Today, I am posting this beautiful poem written by Ghanaian Poet, Kofi Awoonor, who was one of the casualties of the terror attack on Westgate Mall in Nairobi.
When our tears are dry on the shore
And the fishermen carry their nets home
And the sea gulls return to Bird Island…
And the laughter of the children recedes at night
There shall still linger here the communion we forged
The feast of oneness which we partook of
There shall still be the eternal gate men
Who will close the cemetery door
And send the late mourners away
It cannot be music we heard that night
That still lingers in the chambers of memory
It is the new chorus of our forgotten comrades
And the hallelujahs of our second selves.
By Kofi Awoonor (March 13, 1935 – September 21, 2013)
by Kelly Athena
You are the universe
No need to rehearse
Jump out of your chair
Tuck flowers in your hair
Leap high in the air
with dazzle and flair
Soar like a bird
that has never heard
the word “no”
Just let go!
Once in a while, you come across something that brings tears to your eyes. Something that reminds you of the vulnerability of the human soul; and at the same time, gives you hope that no matter what we might be going through, we are truly blessed with an indomitable will. Something that reminds you that there is nothing that we can’t do as long as we allow ourselves to.
This poem did exactly that for me, I hope you enjoy it too.
Her hair was up in a ponytail
Her favorite dress tied with a bow
Today was Daddy’s Day at school
And she couldn’t wait to go.
But her mommy tried to tell her,
That she probably should stay home.
Why the kids might not understand,
If she went to school alone.
But she was not afraid;
She knew just what to say.
What to tell her classmates
Of why he wasn’t there today.
But still her mother worried,
For her to face this day alone.
And that was why once again,
She tried to keep her daughter home.
But the little girl went to school,
Eager to tell them all.
About a dad she never sees,
A dad who never calls.
There were daddies along the wall in back,
For everyone to meet
Children squirming impatently,
Anxious in their seats.
One by one the teacher called,
Each student from the class.
To introduce their daddy,
As seconds slowly passed.
At last the teacher called her name,
Every child turned to stare.
Each of them was searching,
For a man who wasn’t there.
“Where’s her daddy at?”
She heard a boy call out.
“She probably doesn’t have one”
Another student dared to shout.
And from somewhere near the back,
She heard a daddy say,
“Looks like another deadbeat dad,
Too busy to waste his day.”
The words did not offened her,
As she smiled up at her mom.
And looked back at her teacher,
Who told her to go on.
And with hands behind her back,
Slowly she began to speak.
And out from the mouth of a child,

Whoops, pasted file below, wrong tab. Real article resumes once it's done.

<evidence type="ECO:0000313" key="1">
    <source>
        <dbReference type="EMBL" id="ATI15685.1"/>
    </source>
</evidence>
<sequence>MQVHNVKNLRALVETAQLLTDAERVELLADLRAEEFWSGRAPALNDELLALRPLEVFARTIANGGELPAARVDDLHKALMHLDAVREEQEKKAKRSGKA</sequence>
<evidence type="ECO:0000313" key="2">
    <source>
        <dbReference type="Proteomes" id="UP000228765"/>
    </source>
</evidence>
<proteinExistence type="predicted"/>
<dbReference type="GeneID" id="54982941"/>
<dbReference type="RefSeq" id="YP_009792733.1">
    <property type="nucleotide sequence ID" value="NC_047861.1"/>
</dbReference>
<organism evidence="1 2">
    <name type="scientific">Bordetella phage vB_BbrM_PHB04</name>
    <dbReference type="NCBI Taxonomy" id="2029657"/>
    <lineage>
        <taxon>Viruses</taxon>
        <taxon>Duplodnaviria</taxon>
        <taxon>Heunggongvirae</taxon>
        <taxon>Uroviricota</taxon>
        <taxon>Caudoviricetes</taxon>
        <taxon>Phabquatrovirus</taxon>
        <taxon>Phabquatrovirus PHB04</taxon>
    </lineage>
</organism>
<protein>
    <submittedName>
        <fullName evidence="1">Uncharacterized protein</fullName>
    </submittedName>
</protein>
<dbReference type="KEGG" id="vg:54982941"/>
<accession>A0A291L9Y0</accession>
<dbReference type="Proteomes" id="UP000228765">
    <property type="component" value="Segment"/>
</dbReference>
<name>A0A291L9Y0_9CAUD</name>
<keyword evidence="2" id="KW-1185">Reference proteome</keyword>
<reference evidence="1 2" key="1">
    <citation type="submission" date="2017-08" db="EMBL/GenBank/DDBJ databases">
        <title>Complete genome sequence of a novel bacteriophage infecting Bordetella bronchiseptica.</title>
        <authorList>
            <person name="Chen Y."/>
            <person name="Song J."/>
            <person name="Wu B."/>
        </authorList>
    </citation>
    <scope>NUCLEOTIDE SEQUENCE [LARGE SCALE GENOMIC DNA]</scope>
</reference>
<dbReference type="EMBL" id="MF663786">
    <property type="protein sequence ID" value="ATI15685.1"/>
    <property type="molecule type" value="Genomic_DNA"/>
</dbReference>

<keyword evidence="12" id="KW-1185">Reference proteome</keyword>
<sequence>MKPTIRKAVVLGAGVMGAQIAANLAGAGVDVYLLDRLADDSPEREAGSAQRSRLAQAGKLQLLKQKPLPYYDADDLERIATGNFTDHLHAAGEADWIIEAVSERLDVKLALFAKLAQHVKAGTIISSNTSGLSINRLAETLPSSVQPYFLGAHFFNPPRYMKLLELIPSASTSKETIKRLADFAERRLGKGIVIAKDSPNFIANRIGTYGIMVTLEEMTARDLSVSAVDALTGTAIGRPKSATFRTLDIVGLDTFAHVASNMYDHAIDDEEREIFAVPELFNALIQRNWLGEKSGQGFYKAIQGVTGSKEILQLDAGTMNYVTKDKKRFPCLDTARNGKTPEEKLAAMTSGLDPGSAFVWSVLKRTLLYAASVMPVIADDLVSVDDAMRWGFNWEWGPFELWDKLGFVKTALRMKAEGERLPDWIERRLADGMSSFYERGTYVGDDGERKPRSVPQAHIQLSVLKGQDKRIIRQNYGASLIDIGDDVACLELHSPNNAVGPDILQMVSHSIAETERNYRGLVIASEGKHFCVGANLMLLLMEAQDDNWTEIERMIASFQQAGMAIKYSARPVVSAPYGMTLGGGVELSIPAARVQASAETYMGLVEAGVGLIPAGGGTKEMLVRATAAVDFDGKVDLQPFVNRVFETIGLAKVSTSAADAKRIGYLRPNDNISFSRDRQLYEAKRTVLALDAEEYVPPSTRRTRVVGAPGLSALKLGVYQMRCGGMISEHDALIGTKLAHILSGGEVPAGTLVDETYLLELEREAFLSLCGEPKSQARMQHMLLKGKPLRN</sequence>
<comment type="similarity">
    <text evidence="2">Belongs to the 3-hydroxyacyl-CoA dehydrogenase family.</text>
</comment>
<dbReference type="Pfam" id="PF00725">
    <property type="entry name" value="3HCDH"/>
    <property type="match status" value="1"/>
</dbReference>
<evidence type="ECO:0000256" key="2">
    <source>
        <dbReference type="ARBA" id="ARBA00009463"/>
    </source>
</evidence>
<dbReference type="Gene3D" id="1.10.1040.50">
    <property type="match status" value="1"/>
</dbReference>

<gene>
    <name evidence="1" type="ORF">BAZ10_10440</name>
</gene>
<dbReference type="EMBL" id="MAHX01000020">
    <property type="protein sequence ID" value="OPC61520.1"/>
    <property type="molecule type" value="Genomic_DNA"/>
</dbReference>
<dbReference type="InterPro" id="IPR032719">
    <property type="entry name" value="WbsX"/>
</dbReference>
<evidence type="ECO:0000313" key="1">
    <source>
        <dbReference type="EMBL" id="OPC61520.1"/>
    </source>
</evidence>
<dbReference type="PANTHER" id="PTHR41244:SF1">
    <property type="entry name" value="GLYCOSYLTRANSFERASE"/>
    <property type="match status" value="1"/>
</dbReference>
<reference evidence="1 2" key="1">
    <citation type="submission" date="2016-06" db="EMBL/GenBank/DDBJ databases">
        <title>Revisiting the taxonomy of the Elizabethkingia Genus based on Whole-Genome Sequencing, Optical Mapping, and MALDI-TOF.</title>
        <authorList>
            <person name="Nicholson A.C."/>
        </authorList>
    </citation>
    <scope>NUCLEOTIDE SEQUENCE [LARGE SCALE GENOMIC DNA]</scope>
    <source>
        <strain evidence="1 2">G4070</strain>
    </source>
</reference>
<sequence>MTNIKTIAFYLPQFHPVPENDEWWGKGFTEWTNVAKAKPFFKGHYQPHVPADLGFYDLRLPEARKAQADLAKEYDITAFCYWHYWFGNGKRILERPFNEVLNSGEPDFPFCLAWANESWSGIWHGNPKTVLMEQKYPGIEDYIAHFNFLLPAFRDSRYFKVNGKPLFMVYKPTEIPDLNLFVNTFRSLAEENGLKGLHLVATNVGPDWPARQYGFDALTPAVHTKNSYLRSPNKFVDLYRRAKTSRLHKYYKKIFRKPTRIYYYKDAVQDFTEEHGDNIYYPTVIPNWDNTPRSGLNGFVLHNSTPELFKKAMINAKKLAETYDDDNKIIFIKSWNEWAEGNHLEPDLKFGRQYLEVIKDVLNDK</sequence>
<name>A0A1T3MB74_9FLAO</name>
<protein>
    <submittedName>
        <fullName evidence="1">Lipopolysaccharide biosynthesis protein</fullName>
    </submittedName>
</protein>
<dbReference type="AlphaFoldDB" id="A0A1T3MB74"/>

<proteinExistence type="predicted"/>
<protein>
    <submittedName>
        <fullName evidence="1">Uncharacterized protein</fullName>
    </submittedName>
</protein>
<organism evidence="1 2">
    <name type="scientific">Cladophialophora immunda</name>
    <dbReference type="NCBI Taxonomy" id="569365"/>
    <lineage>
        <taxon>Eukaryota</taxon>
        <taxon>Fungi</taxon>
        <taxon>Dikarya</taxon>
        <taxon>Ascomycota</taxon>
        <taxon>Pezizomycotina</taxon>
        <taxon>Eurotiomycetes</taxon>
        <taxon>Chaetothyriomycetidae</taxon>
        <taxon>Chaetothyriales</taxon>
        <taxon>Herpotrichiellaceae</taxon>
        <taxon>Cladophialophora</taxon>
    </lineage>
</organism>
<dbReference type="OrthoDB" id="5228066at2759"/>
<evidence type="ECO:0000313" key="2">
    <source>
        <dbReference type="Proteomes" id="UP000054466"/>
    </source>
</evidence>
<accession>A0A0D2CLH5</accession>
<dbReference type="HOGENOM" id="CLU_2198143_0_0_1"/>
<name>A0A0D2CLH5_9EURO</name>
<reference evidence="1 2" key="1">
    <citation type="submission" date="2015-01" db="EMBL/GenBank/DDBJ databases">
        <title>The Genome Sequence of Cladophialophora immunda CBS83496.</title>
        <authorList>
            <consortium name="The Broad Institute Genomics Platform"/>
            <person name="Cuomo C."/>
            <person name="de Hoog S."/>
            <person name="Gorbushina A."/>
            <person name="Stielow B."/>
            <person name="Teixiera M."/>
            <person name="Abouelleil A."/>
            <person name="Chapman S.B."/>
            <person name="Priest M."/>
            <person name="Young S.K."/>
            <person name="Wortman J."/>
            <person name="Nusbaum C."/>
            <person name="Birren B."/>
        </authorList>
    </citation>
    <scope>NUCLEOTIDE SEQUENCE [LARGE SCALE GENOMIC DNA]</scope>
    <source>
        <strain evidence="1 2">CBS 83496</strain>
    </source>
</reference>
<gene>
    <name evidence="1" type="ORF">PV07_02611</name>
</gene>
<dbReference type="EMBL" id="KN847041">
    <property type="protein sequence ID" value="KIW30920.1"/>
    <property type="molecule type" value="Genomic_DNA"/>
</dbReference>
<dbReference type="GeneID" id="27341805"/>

Came words incredibly unique.
“My daddy couldn’t be here,
Because he lives so far away.
But I know he wishes he could be,
Since this is such a special day.
And though you cannot meet him,
I wanted you to know.
All about my daddy,
And how much he loves me so.
He loved to tell me stories
He taught me to ride my bike.
He surprised me with pink roses,
And taught me to fly a kite.
We used to share fudge sundaes,
and ice cream in a cone.
And though you cannot see him,
I’m not standing here alone.
Cause my daddy’s always with me
Even though we are apart.
I know because he told me,
He’ll forever be in my heart.”
With that, her little hand reached up,
and lay across her chest.
Feeling her own heartbeat,
Beneath her favorite dress.
And from somewhere in the crowd of dads,
Her mother stood in tears.
Proudly watching her daughter,
Who was wise beyond her years.
For she stood up for the love
Of a man not in her life.
Doing what was best for her,
Doing what was right.
And when she dropped her hand back down,
Staring straight into the crowd.
She finished with a voice so soft,
But its message clear and loud.
“I love my daddy very much,
He’s my shining star.
And if he could he’d be here,
But heaven’s just too far.
You see he was a fireman
And died just this past year.
When airplanes hit the towers
And taught Americans to fear.
But sometimes when I close my eyes,
It’s like he never went away.”
And then she closes her eyes,
And saw him there that day.
And to her mother’s amazement,
She witnessed with surprise.
A room full of daddies and children,
All starting to close their eyes.
Who knows what they say before them,
Who knows what they felt inside.
Perhaps for merely a second,
They saw him at her side.
“I know you’re with me Daddy.”
To the silence she called out.
And what happened next made believers,
Of those once filled with doubt.
Not one in that room could explain it,
For each of their eyes had been closed.
But there on the desk beside her,
Was a fragrant long-stemmed pink rose.
And a child was blessed, if only for a moment,
By the love of her shining bright star.
And given the gift of believing,
That heaven is never too far
– From the poem Daddy’s Day, by Cheryl Costello-Forshey